I took a stroll down to Park Place yesterday to see if I could locate the building from which Guthrie Brothers operated. I have always liked the row of two and three storey houses which are located on an otherwise bleak stretch beside the Phoenix Park. The walk between Conyngham Road and Islandbridge features in James Joyce’s short story ‘A painful case’ where it is described as lonely and desolate. According to the 1901 census the business was in No.7 Park Place, however, I think some of the houses must have been demolished as there is no number 7 on that row now.
The Guthrie Brothers were born in China and South Africa, however, their mother hailed from County Fermanagh. They describe themselves on the census as ‘Photographic Artists’. The business was ideally located beside several military barracks including Islandbridge (Clancy) Barracks and the Royal now Collins Barracks. I believe the man in the photograph served in a regiment called The Buffs otherwise known as the Royal East Kent Regiment. It was probably taken between the 1890s and 1910s and is in the Cabinet Card format. A finger print is visible on the image- perhaps it was one of the Guthrie Brothers or their assistants! This person’s face and demeanor does nothing to dispel the image of the dour and stern military man!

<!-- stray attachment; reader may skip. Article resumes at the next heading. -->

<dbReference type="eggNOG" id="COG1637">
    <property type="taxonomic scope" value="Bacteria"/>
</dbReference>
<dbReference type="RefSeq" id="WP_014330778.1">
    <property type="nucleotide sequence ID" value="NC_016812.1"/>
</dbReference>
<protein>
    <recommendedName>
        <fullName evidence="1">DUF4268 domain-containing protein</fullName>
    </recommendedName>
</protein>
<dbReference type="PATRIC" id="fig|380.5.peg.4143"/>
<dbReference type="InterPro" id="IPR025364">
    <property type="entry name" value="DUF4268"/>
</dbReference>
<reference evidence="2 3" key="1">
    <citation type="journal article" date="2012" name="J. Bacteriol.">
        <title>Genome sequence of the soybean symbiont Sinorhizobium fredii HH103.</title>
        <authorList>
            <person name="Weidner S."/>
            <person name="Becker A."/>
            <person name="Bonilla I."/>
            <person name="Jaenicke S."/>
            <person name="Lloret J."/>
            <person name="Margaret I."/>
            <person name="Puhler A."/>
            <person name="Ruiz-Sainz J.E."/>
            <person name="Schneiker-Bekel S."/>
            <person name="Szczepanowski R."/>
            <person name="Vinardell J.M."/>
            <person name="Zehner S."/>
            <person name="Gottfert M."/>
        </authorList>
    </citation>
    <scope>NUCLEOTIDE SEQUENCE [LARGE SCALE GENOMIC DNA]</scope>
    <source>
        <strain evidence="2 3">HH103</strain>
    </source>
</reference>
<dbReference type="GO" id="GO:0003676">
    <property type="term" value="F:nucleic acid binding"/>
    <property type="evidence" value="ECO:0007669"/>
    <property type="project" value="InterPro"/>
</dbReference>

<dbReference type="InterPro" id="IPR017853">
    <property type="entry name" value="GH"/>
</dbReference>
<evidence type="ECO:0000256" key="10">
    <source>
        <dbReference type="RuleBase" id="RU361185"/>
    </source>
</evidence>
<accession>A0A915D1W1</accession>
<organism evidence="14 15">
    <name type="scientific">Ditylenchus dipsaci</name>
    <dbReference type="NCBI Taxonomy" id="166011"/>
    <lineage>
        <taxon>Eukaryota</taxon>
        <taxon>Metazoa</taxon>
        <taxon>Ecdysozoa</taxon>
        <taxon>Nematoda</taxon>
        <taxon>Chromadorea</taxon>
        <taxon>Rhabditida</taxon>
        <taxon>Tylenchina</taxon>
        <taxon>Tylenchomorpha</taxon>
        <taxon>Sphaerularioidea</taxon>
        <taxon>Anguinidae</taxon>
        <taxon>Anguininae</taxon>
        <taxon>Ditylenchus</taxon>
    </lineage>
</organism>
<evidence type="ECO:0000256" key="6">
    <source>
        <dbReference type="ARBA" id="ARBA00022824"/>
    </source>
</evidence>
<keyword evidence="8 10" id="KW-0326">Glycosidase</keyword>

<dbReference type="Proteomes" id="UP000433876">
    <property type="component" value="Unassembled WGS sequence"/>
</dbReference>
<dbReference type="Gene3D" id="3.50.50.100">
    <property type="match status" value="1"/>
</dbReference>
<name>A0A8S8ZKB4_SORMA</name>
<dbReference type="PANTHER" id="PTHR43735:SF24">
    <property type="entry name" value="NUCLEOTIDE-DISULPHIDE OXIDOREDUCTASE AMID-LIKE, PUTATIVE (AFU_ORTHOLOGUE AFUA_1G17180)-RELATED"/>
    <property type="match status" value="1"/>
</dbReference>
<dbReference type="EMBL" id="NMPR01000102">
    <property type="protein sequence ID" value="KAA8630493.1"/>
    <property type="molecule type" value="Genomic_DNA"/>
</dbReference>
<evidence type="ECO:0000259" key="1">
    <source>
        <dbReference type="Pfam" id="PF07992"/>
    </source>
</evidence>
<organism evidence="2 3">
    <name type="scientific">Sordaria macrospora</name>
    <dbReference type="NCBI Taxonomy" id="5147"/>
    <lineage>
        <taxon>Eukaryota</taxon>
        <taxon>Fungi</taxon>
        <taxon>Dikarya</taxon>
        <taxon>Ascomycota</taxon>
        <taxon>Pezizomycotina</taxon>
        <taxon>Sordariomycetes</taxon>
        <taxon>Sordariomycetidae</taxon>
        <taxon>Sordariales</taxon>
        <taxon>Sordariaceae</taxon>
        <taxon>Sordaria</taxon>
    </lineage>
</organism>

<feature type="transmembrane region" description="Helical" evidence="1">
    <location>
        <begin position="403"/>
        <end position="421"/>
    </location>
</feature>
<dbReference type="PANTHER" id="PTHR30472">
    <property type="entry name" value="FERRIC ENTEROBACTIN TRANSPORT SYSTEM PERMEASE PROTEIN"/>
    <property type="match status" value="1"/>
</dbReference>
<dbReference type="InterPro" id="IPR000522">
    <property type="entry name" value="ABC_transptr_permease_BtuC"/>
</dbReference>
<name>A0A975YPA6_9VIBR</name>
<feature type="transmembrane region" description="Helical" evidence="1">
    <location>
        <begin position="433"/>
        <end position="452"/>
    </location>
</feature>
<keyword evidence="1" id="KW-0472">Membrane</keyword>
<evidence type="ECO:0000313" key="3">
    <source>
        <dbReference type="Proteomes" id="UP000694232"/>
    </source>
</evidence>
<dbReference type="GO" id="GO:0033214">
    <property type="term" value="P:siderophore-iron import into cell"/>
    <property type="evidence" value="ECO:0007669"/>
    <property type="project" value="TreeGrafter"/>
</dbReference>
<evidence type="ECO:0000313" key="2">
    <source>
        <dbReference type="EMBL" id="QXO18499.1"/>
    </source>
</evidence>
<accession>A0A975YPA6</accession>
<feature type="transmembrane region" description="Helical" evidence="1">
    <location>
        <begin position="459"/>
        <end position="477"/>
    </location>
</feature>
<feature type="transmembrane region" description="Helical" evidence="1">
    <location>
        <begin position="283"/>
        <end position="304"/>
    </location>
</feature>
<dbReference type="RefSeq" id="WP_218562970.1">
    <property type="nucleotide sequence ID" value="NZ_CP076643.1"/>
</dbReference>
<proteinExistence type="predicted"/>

Like the Guthrie Brothers, Mr Honey (great name) boasts royal patronage. I think the man in the photograph also served with the Buffs though it is a more humane portrait than that taken by the Guthries. The sitter is younger and is not as imposing. The photographer was born in Devizes, Wiltshire and moved to Cork in the 1890s. The 1901 census shows that daughters gave violin lessons.
The design on the verso of the photograph has some nice little details including a bamboo fan featuring a seascape and some ‘oriental’ patterns and line drawings. I bought the two photographs separately but I think they really make a good pairing!